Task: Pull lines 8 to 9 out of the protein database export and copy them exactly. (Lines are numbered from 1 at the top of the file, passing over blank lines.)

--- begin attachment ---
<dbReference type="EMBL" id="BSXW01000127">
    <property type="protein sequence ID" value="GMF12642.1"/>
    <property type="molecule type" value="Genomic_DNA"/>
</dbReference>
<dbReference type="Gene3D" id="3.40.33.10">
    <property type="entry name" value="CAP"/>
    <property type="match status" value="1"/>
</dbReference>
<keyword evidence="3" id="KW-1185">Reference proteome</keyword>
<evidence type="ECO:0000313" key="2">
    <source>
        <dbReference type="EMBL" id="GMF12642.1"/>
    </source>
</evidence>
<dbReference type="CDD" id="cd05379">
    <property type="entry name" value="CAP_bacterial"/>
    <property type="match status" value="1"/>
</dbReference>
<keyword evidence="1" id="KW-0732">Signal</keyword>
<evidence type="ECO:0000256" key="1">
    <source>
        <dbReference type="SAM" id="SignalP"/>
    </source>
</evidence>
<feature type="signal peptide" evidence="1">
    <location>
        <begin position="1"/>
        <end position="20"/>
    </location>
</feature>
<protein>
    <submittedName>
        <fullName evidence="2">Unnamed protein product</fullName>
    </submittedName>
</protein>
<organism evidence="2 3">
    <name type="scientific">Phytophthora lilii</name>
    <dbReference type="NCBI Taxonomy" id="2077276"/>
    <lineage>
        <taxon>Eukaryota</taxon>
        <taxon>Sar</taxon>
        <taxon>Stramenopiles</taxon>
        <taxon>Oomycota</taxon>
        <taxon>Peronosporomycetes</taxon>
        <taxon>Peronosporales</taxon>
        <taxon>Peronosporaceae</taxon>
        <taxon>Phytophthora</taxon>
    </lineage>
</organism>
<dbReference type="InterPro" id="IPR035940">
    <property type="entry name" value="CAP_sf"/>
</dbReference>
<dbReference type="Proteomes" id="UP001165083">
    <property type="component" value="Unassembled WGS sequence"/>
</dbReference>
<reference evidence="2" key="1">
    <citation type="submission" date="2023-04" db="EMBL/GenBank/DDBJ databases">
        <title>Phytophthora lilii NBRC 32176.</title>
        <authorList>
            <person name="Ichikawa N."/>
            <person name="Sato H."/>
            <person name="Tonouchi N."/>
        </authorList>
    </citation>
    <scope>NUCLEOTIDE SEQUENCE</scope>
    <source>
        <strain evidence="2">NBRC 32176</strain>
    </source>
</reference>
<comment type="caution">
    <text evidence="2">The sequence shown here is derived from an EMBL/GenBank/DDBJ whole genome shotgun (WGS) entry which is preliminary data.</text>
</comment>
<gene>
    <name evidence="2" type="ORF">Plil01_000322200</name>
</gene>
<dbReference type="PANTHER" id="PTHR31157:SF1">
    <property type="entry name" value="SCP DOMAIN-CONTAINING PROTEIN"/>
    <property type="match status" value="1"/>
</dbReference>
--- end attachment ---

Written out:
</dbReference>
<keyword evidence="3" id="KW-1185">Reference proteome</keyword>